Let us examine each of these areas in the order named. For traveling to most features a four-wheel-drive vehicle is strongly recommended. Some visitors negotiate the jeep trails with dune buggies or motorcycles, but four-wheel-drive vehicles are considered safer and generally more reliable. A few trails can be traveled only on foot.

Squaw Flat, in the western part of the relatively undeformed area, is a nearly flat area of lower Cedar Mesa Sandstone covered here and there by a thin layer of sparsely vegetated soil and surrounded by generally low hilly erosional forms in the upper part of the sandstone. Short canyons and alcoves in the sandstone hills along the west side afford excellent semi-private campsites, each of which has its own paved access road, picnic table, and trash can (fig. 39). Moreover, ground water at shallow depth in the underlying sandstone has encouraged the growth of exceptionally large piñon and juniper trees that provide welcome shade.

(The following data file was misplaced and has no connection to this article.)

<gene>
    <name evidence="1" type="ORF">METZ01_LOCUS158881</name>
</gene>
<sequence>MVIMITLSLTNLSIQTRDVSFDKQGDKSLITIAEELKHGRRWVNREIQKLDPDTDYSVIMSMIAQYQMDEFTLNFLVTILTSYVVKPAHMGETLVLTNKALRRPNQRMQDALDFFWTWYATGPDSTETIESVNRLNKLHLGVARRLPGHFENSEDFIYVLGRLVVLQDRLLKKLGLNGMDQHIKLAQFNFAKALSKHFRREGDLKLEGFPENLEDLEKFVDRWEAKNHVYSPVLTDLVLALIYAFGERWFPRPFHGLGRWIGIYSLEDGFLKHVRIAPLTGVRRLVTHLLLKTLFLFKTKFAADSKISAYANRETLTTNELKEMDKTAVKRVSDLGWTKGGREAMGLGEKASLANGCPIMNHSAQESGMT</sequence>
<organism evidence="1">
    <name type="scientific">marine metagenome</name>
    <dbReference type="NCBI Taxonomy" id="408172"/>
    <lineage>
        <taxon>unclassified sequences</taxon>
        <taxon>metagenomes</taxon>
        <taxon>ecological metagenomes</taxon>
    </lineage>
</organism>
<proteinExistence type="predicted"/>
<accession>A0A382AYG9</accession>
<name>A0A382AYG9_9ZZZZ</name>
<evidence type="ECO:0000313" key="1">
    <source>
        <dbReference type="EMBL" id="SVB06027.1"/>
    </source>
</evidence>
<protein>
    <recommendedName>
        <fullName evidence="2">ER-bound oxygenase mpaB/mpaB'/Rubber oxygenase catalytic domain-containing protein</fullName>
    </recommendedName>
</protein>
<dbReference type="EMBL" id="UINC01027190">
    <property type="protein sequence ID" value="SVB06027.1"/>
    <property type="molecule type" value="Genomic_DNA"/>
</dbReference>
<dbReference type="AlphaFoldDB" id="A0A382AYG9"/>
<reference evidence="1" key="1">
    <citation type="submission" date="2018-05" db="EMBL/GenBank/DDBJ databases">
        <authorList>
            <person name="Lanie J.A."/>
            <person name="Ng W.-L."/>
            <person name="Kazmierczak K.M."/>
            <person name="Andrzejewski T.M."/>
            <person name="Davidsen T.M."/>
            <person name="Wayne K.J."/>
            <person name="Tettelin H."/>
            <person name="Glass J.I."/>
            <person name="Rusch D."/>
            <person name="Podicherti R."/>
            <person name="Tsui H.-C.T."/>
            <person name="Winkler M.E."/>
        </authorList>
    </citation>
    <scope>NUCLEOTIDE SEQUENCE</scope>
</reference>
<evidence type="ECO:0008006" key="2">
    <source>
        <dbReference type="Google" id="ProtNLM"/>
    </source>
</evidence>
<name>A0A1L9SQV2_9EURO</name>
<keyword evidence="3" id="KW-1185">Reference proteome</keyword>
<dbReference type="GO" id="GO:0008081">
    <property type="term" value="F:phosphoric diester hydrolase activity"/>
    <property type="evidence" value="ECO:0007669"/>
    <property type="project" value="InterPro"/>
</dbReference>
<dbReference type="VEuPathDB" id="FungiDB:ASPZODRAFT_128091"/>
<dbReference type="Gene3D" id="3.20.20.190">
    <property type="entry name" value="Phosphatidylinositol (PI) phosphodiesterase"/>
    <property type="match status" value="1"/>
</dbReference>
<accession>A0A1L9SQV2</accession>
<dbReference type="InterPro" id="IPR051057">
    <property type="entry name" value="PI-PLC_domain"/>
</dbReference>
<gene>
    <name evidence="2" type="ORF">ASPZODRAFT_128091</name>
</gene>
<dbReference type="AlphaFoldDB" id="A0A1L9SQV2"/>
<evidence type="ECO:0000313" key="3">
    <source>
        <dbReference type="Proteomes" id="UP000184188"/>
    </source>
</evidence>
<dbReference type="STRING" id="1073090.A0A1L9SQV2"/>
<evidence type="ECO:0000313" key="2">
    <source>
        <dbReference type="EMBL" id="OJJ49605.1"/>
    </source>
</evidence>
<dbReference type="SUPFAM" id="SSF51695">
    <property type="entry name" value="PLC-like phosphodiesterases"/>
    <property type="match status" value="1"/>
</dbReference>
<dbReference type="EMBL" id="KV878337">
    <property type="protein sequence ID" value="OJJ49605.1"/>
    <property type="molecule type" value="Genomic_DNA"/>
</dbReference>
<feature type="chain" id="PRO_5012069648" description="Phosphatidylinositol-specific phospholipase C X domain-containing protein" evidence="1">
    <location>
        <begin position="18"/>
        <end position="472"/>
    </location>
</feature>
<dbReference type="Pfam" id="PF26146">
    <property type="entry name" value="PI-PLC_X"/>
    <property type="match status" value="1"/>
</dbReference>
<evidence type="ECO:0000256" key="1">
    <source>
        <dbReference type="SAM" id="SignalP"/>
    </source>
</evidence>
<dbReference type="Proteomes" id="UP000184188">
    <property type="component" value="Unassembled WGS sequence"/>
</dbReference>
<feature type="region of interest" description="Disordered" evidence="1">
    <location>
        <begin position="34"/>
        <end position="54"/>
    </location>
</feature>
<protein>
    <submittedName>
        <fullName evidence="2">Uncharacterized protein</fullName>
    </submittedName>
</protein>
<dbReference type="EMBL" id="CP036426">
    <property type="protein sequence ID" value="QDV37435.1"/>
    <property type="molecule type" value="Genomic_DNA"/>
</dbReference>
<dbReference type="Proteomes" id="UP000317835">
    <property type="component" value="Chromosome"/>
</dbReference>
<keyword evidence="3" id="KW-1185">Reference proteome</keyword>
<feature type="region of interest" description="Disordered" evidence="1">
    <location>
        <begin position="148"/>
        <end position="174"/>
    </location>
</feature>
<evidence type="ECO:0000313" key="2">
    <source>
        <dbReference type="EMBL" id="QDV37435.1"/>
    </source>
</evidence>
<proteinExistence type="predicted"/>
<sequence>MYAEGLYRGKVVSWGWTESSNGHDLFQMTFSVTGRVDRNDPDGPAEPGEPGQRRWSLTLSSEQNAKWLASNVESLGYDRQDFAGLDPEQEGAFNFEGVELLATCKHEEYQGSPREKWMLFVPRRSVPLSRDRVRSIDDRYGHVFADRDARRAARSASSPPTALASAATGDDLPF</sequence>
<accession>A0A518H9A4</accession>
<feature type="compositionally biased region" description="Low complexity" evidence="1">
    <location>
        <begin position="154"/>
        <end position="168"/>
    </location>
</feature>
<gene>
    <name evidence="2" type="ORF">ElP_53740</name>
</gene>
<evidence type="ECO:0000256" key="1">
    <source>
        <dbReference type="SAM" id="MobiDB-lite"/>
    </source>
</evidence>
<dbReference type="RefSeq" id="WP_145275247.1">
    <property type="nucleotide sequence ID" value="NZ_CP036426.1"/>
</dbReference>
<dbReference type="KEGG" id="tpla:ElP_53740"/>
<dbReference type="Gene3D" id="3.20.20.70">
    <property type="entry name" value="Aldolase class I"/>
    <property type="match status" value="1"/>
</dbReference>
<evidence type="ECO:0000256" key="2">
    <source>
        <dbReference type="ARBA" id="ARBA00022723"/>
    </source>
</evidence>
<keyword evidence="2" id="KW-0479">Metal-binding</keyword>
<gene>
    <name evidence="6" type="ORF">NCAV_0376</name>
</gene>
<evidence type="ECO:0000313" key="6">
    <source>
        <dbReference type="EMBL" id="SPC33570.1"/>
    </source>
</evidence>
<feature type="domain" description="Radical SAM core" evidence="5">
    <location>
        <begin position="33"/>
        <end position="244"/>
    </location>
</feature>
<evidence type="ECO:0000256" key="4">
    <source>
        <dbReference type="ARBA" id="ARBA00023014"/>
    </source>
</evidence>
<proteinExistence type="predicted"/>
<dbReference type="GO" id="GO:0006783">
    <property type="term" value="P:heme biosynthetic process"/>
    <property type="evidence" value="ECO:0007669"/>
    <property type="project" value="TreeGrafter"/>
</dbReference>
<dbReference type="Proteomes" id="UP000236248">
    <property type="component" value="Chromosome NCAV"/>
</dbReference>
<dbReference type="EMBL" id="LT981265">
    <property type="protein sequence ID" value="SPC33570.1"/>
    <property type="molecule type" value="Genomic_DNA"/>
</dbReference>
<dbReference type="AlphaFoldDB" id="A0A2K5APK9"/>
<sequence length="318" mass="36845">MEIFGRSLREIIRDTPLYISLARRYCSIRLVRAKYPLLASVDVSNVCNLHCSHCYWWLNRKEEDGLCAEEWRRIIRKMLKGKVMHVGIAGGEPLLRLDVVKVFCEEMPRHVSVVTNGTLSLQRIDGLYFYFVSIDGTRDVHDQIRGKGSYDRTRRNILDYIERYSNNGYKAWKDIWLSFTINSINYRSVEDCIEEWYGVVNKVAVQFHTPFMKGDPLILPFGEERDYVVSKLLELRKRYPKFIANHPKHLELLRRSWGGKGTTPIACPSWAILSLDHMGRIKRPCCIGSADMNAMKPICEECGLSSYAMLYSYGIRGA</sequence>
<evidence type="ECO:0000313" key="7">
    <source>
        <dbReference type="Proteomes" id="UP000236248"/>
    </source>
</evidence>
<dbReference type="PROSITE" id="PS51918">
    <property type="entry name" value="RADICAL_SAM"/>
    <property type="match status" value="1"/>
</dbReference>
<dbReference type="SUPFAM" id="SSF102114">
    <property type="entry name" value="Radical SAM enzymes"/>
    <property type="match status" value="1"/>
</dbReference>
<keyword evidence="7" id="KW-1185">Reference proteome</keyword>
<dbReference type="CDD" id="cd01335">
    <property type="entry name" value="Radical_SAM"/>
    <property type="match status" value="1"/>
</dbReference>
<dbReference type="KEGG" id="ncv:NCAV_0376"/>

SQUAW FLAT CAMPGROUND, in the Needles district, in Cedar Mesa Sandstone. Large piñon and juniper trees draw ground water from this sandstone. (Fig. 39)


A glance at the southeast corner of the map (fig. 1) shows that most of the arches and prehistoric ruins in the park are in Salt Canyon and its main tributary, Horse Canyon. A few are in adjacent Davis and Lavender Canyons, whose headwaters were recently annexed to the park. These canyons are accessible only by negotiating the streambeds on four-wheel-drive vehicles, horseback, or foot. Salt or Horse Canyons are best conquered by four-wheel-drive vehicles plus short hikes in the northern part and long hikes in the southern part.